> > > - A transitional driver operating a device with revision 1 or a
> > > non-transitional driver MAY supply a communication block of a length of
> >
> > why is this a MAY and not a MUST?
>
> I thought of it as a "MAY 5 or MAY 8", but "MUST 5 or 8" is probably
> better.
>
> >
> > > either 5 or 8 if it doesn't suppress length checks for the command, and
> > > at least 5 if it does.
> > >
> > > (Too verbose, perhaps?)
> >
> > I'm afraid it is. Also this mixes legacy and non legacy description.
> > I think this paragraph should be split.
> >
> > A. Describe behaviour of new devices/drivers in the main section.
> > We can simply say drivers can either supply full buffer or exclude the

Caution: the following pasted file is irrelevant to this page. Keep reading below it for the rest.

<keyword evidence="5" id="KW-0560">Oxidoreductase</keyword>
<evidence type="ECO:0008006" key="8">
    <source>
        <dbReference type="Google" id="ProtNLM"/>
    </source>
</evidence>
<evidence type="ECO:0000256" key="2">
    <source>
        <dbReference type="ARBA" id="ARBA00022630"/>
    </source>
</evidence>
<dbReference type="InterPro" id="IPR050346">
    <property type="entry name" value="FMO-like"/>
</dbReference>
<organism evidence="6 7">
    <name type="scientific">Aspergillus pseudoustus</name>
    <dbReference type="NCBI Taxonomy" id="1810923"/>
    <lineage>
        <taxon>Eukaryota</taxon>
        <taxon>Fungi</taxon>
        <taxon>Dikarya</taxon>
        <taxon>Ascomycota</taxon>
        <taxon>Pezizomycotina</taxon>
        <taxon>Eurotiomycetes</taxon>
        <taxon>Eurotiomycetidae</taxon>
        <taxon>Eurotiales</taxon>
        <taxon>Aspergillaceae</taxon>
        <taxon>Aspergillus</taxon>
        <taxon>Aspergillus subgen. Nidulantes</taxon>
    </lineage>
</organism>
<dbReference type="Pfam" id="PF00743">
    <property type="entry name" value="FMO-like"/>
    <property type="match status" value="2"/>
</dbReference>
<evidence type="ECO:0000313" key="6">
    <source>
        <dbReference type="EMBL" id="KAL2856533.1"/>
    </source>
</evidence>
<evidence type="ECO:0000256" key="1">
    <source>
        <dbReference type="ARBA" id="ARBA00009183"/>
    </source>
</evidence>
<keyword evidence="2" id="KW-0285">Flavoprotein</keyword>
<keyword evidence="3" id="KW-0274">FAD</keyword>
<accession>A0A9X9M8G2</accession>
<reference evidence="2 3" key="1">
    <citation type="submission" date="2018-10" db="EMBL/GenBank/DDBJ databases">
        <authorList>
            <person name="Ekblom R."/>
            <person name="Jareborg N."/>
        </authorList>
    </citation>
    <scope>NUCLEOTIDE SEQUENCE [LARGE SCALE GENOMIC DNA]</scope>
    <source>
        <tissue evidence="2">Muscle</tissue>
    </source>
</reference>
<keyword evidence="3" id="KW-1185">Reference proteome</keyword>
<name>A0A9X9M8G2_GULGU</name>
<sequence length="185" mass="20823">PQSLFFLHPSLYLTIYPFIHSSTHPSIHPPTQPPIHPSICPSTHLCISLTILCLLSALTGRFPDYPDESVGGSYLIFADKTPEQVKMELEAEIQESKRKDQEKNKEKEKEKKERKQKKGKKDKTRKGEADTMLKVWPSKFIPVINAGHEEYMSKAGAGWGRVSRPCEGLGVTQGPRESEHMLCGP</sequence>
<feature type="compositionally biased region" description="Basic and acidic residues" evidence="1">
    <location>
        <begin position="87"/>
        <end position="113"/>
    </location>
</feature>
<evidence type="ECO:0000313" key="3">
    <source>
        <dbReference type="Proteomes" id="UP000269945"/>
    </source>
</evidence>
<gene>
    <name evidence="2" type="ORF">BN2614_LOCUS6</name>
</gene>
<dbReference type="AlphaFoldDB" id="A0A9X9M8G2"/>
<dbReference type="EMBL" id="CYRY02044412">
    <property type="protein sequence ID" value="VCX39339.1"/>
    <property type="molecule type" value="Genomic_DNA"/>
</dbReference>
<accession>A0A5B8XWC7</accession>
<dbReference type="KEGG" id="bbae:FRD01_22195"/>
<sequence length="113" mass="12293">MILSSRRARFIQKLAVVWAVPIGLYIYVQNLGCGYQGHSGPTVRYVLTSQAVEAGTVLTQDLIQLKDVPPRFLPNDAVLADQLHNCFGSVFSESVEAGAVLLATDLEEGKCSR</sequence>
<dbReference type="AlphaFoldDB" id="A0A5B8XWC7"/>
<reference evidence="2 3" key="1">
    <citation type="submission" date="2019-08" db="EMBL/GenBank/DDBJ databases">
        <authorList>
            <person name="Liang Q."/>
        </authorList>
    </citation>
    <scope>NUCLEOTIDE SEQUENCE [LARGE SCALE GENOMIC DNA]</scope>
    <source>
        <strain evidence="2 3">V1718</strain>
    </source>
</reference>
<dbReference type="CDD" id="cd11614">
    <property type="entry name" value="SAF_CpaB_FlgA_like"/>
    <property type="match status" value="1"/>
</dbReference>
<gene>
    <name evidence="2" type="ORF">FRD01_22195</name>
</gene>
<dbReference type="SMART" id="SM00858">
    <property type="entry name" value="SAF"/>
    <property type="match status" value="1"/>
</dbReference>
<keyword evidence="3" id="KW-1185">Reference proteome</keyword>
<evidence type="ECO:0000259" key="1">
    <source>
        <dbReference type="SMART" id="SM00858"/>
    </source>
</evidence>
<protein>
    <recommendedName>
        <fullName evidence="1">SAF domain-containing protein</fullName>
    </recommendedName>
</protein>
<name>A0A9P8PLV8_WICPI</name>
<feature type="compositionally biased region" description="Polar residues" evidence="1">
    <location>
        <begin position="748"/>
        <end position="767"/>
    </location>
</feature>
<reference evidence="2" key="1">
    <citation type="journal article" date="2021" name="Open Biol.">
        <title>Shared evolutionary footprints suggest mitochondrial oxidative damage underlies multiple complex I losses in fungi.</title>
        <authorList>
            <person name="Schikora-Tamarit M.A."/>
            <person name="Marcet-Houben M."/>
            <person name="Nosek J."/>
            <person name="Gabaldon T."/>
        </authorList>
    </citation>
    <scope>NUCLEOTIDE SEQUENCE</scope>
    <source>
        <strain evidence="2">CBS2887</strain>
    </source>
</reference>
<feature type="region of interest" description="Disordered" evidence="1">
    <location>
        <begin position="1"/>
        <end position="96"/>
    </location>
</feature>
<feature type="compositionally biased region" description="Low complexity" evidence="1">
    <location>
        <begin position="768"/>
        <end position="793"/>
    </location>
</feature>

> > optional padding, devices must accept both.
> >
> > B. Describe behaviour with legacy devices in a separate
> > paragraph.
> > We can simply say when operating the legacy interface, drivers MUST
> > exclude the optional padding.
> >
> >
> > C. If you want to describe what happens when length checks are
> > suppressed, this is not command specific and should
> > go into some other place imho.
>
> I've described it in the general overview already.

Then I don't really see why we should repeat ourselves
here.

> >
> > To avoid confusion since compilers include the
> > oadding automatically, it might make sense to stress -
> > when we describe excluding padding - that length will be
> > "5 bytes up to and excluding the optional padding field"
> > but I see no need to do this for normal case
> > when padding is included.
>
> Hm. I'd prefer to spell out explicitely that we added the optional

Why not, but it's not a specific CCW thing.